I dislike "White" people who co-opt Amerindian culture and spirituality, when that culture and spiritual identity is not theirs by nature (blood) or nurture (how and where one was raised). I think it is grossly unfair and disrespectful to Amerindian cultures for "White" people to do this, and I think it detracts from the beauty and magnificence that many Amerindian cultures posses. I see far too many "White" people bastardizing Amerindian spirituality and turning native sacredness into an ugly, desecrated farce. If it isn't your culture, leave it the hell alone!
My mother's mother is Cherokee; that does not mean that I am Cherokee. I am not Amerindian, and I do not try to be. All my life I have been disgusted with "White" culture and what passes for "values" in "White" society, but it is the society I have been raised in, and it's what I'm "stuck with." Given a choice, I would have rather been born and raised Cherokee, or Navajo; I was not, and that's that.
"White 'Indianphiles.'" are Americans ("White") who desperately try to be "Indian" for a variety of reasons. They give themselves "Indian-sounding" names; they spend tens of thousands of dollars on silver and turquoise jewelry; they embrace what they believe to be "Indian spirituality" (which usually isn't, by the way); they seek approval and friendship with Amerindians as their chief method of self-validation and self-esteem. When these people talk to their "White" peers, they start every third sentence with "My Indian friend Hooting Owl says...." or "My best friend is Hopi and she says...." In other words, their reverence for an Amerindian culture is based upon a desire to fill the empty ache in their own psyche, and not actual veneration and admiration. That emptiness is created by a mixture of the sick, abusive "White" culture, regret concerning past personal failures, and an imaginary ideal of Amerindian life not representative of reality.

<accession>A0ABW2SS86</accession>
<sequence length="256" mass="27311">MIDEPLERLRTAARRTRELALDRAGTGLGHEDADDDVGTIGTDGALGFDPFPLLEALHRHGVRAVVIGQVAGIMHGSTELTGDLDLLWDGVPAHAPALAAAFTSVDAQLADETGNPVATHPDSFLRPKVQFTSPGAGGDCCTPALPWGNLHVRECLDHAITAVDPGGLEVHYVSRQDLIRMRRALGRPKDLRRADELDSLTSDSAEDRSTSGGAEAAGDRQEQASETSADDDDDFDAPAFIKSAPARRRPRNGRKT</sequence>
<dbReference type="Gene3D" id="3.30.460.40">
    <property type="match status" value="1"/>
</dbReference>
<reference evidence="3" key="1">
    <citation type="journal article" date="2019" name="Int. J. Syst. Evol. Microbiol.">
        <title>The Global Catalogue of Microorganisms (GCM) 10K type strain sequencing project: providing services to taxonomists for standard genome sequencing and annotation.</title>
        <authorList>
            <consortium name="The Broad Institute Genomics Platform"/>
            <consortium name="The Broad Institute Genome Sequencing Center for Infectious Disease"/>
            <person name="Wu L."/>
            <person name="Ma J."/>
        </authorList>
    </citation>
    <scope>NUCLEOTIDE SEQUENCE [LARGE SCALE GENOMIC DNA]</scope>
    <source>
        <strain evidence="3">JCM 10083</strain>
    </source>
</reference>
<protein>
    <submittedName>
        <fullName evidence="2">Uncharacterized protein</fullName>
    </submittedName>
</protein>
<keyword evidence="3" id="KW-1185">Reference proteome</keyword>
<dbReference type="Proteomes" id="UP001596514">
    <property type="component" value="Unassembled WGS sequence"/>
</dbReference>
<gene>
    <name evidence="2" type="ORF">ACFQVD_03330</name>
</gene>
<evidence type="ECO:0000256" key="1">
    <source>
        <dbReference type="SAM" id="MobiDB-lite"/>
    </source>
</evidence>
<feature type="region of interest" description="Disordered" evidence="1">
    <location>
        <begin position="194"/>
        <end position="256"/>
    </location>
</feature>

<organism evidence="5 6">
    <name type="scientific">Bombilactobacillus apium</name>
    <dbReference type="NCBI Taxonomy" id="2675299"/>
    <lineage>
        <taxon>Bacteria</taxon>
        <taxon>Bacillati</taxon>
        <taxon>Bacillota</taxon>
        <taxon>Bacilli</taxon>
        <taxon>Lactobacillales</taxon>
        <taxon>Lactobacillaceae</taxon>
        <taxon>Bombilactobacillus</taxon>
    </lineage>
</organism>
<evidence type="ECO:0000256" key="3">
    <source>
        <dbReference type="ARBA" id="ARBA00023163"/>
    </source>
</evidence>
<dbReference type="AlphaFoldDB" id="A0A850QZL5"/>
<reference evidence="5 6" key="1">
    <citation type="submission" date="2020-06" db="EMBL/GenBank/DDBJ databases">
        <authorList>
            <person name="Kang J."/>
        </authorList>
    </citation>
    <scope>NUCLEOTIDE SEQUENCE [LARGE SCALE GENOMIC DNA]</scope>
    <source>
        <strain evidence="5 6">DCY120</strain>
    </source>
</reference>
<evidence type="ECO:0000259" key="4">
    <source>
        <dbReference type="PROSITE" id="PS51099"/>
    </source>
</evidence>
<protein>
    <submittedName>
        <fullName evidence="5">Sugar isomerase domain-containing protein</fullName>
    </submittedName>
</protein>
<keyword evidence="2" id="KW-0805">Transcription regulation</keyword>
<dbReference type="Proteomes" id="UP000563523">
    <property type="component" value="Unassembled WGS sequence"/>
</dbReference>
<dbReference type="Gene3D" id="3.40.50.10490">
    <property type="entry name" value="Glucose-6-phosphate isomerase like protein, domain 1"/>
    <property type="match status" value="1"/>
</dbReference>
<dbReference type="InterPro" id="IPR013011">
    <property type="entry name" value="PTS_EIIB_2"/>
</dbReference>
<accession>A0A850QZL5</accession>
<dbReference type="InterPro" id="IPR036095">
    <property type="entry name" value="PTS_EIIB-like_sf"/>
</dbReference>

A huge number of "White" people wish desperately to be Hopi or Navajo; in actual practice, I consider it vastly unlikely they would chose the life of, for example, the average Navajo. Do these "White" people really wish to live in a dirt hogan at a sheep camp, shear wool off sheep, spin the wool, and weave rugs to make a living? Are they willing to give up their fancy cars, indoor toilets, piped-in water, access to health care, telephone service, and electricity? A large section of the Navajo Reservation ("Big" and "Checkerboard") lack these "modern" convinces that most "White" people enjoy.
A "White" person can love and admire the Navajo culture and not strive to be Navajo. Trying to be Navajo when one is not, and has not been raised in the Navajo culture, is not just silly---- it's sad. Trying to embrace Navajo spirituality when one is not Navajo is not just sad--- it's blasphemy.
Sure, I wish I had been raised Cherokee or Navajo. I detest "White" culture, where competition and winning is more important than competing and sharing the rewards. I abhor people who steal what they do not need. I loathe people who lie or injure people out of greed, fear, ignorance, and hatred. I despise a culture that places its elderly in warehouses when they become "too much of a burden" to take care of. I sneer at people who live in luxury while their cousins, aunts, parents, grandparents, and other family members go hungry and cold. I would prefer to be a Traditional Cherokee or Navajo, where such behavior was considered signs of mental illness, as they were so rare.
I'm "White," raised as such, and very much a product of my culture. Try as I might, I'll never be Amerindian, even though my grandmother is. This leaves me free to reject much of "White" culture that I find repugnant and despicable, and retain that which is positive. I can then augment my life with values cherished in certain Amerindian cultures. But the result is NOT Amerindian culture, and NOT Amerindian spirituality. I wish more "White" people would understand this basic fact.